By processing the data in a simulator, mistakes were discovered. Not all products achieve a higher output in the simulation and reduce waste. Some products even produced less. Because this isn’t technically possible, we did a deep dive. There were administrative errors in the system. Several defective products were erroneously delivered as good products.
Some orders containing mistakes that appeared regularly across the entire order were discovered. The mistakes occurred at a high frequency. For this type of order, robotic design would not lead to an improvement. The length of first-choice material was too short for these orders in every case. But this led to useful information. There are apparently product families with similar challenges. Product families that are interesting when a quality breakthrough is found. So, focus on market groups. Don’t just look at products that sell at a loss. The products are technically very different. Yet, at that time, all eyes were on the quality department. Is that the reason that real breakthroughs weren’t happening?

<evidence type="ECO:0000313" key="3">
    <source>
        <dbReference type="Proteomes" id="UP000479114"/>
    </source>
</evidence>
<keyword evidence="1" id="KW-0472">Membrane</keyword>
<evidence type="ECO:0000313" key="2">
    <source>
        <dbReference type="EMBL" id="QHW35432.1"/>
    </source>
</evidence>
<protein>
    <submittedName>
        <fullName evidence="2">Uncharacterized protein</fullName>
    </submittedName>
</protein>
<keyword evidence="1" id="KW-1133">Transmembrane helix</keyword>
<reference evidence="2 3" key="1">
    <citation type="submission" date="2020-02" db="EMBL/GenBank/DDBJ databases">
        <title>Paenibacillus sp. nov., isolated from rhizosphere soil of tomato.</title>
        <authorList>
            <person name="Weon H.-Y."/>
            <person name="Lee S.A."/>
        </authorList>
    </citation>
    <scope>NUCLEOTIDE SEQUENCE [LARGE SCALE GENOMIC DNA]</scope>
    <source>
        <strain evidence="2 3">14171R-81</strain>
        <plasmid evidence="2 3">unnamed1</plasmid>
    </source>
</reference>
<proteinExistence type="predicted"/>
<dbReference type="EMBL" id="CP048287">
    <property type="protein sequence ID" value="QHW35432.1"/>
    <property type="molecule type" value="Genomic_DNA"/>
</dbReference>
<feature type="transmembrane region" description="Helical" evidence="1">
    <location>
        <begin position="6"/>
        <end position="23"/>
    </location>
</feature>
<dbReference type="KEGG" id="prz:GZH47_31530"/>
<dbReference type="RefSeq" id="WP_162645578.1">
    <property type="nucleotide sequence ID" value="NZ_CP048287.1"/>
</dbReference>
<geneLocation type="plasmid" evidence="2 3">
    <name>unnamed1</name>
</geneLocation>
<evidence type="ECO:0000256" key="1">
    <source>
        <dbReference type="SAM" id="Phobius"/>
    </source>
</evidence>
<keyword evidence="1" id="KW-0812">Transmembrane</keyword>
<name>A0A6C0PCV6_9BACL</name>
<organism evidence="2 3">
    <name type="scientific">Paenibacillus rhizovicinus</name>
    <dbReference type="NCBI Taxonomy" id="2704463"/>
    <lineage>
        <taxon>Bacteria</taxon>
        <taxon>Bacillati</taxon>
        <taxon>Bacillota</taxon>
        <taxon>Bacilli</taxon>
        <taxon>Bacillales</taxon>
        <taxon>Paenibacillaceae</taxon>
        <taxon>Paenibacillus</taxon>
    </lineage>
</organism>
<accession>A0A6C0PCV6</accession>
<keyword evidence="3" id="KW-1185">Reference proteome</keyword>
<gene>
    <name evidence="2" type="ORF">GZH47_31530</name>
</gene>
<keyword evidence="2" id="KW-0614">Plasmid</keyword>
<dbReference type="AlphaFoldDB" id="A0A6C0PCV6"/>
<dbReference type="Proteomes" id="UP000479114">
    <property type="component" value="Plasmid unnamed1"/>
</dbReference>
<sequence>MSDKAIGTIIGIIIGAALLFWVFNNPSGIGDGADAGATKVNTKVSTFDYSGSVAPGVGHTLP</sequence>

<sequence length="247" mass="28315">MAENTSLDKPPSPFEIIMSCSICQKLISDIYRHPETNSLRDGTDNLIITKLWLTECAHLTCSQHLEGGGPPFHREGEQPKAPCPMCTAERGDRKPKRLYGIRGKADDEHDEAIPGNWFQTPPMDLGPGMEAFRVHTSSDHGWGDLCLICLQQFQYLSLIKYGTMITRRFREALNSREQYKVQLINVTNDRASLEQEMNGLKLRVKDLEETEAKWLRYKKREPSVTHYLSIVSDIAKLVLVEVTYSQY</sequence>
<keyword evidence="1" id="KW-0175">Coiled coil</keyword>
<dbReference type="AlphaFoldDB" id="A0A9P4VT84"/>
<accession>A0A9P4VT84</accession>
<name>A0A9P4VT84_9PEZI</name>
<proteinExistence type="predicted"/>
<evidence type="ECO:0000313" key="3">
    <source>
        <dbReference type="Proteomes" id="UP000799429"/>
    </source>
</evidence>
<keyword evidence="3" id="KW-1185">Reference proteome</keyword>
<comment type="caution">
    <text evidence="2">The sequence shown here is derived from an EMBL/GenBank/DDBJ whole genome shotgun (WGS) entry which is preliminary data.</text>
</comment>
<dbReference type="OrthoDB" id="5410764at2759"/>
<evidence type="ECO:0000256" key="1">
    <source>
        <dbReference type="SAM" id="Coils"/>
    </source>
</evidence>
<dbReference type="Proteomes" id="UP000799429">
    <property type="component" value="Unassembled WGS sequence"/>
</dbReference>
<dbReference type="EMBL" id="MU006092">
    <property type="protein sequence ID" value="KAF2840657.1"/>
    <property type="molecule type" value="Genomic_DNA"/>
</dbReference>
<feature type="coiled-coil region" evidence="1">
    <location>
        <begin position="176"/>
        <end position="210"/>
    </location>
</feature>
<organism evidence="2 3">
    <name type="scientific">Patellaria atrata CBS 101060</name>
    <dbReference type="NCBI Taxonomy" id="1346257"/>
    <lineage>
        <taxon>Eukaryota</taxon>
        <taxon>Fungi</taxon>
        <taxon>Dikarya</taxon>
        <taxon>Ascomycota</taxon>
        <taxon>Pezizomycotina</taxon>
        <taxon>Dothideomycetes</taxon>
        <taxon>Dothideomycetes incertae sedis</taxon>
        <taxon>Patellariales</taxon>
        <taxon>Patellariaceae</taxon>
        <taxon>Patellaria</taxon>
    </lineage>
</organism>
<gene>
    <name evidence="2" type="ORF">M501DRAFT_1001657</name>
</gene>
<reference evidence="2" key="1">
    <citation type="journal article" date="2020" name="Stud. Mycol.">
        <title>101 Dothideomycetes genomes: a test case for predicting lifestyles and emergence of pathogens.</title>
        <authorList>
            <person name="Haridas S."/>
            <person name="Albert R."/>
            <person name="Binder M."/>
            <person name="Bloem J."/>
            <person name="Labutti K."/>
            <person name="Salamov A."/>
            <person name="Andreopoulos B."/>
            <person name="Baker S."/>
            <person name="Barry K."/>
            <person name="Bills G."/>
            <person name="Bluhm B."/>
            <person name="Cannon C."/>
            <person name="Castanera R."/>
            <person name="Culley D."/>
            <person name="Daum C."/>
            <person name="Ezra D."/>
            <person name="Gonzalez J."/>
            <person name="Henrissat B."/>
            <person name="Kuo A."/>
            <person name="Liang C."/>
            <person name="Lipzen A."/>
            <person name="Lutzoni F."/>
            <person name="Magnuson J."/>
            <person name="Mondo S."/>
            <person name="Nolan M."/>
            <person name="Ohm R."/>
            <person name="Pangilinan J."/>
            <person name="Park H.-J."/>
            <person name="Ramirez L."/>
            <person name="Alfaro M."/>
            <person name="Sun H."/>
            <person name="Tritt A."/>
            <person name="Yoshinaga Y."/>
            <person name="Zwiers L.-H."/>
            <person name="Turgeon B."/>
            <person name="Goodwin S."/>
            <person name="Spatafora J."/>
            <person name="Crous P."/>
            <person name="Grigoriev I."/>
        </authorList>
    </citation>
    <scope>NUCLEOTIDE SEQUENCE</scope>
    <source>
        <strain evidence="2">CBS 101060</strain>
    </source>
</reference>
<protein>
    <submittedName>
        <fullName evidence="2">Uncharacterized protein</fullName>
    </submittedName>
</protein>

The returns on high quality can be increased by new ways of working. Using historical quality data, it’s easy to build a simulator. The simulator led to several interesting insights. Some insights weren’t predicted. Insights that indicated that there was more at play than was initially assumed. Insights that justified the purchase of a robotic design machine. More than 5% extra output proved to be achievable, without doing anything about the quality. It’s hard to imagine why no one else thought of that.
What if the business also decided to stop selling only pre-determined measurements and sold any possible measurement? An improvement of 10%, with no problem at all.